That led me to a question at last. “Does Ziggy want me there?”

“I don’t know.” Digger gave a humorless laugh. “Listen kiddo, he’s had his head turned inside out. Why don’t you give him a chance to get it straightened out before you start asking the tough questions?”

Haha, fuck. I hung up and the phone made a weak “beep” as I hit the button. I could not listen to Digger anymore. Even if he was right, I could not take him. I resisted the urge to fling the phone across the room. Maybe next time I could convince Courtney to talk to him instead. It would be the least she could do for taking Lars’s old room for the rest of the summer.

Colin had been crouching beside the mattress through the whole conversation. He took the phone and rocked back on his heels. “What’s going on?”

“I have no fucking idea,” I said. “They’re on their way to thirty days of detox at the Betty Ford Clinic and I think I’ve ceased to exist.” I lay back and stared at the ceiling, angry tears pricking at the corners of my eyes.

Colin wasn’t the slightest bit fazed by the failure of my composure. “You can’t change him,” he said, which was pretty much the right thing to say, you know? “Trust me. Speaking as someone who has dated a lot of nutcases, you can’t fix their shit. You can only fix your own shit.”

“Fuck,” I said, with feeling. The urge to cry had passed but the rawness hadn’t. “Does that mean I should get my own shrink?”

He shrugged. “Probably wouldn’t hurt to talk to somebody. Insurance covers it. Besides, you’d be the only one.”

“I’d be the only what?”

“Member of the band or household to have never been to therapy.” He shrugged again.

“When did Bart go to therapy?”

“All the time when he was a kid, post-divorce and all. Or so he told me.”

Huh. Well, that made sense. Bart hadn’t talked about that with me, but we rarely talked about who we had been before we’d met. We mostly talked about who we wanted to be.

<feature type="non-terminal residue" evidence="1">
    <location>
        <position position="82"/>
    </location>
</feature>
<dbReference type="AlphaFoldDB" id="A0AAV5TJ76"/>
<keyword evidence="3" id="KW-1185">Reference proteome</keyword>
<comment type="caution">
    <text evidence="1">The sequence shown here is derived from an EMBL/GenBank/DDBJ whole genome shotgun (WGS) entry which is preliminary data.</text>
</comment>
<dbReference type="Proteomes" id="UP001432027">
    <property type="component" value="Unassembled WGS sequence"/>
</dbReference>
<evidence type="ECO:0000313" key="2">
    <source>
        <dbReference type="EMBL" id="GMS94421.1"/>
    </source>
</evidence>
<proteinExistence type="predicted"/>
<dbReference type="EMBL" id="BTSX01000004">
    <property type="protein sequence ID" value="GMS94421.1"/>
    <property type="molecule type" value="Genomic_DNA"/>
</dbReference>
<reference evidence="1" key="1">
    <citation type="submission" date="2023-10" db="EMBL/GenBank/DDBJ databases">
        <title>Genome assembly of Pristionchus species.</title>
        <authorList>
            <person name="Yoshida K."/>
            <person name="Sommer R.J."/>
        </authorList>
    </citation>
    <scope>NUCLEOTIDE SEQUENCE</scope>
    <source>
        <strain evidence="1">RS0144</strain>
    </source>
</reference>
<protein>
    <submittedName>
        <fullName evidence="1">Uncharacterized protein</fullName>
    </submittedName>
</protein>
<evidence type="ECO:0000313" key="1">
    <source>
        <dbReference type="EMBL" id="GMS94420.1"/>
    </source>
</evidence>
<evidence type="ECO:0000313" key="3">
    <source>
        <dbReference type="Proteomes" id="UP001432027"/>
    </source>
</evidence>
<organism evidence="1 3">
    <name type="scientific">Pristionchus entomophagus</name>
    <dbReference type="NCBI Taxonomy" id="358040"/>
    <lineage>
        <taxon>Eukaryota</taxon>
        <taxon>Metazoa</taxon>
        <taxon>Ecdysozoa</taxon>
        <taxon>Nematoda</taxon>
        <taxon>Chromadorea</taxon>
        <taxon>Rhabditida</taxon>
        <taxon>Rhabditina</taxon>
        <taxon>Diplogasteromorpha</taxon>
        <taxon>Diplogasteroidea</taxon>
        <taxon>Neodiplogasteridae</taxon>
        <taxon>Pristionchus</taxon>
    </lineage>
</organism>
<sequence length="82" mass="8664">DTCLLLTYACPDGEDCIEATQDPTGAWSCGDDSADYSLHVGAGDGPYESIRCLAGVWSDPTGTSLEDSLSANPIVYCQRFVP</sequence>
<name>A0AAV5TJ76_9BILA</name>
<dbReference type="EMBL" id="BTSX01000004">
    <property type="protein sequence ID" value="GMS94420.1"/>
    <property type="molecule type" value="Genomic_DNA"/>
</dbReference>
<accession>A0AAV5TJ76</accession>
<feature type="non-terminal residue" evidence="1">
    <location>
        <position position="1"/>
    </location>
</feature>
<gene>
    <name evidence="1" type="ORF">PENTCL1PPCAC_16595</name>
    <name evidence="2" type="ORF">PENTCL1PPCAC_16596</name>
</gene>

I looked at Colin. “How are you doing?” I asked, suddenly aware that I’d done nothing but worry about Ziggy for days, with occasional breaks to worry about myself.

He made a dismissive noise. “Tired as hell. Back to being unemployed.”

“Hah, me, too, for the moment.”

“Don’t think like that,” he said, slapping me gently on the leg. “They’ll straighten Ziggy out and you guys will be back on the road or back in the studio before you know it.”

“God, I hope so.” I took a deep breath, trying to tell myself Colin was right. But that only made me seize up with sudden worry: what if Ziggy didn’t come back? What if he didn’t come back the same? What if I was wrong about what I thought I knew about him? What if I’d been blind and fooling myself all along? Was it a step up or a step down to have gone from not trusting his intentions in the bad old days to now not trusting if I knew him at all?

Maybe he was right about me needing a headshrinker, too. At least then these tennis matches in my head going back and forth would have a referee.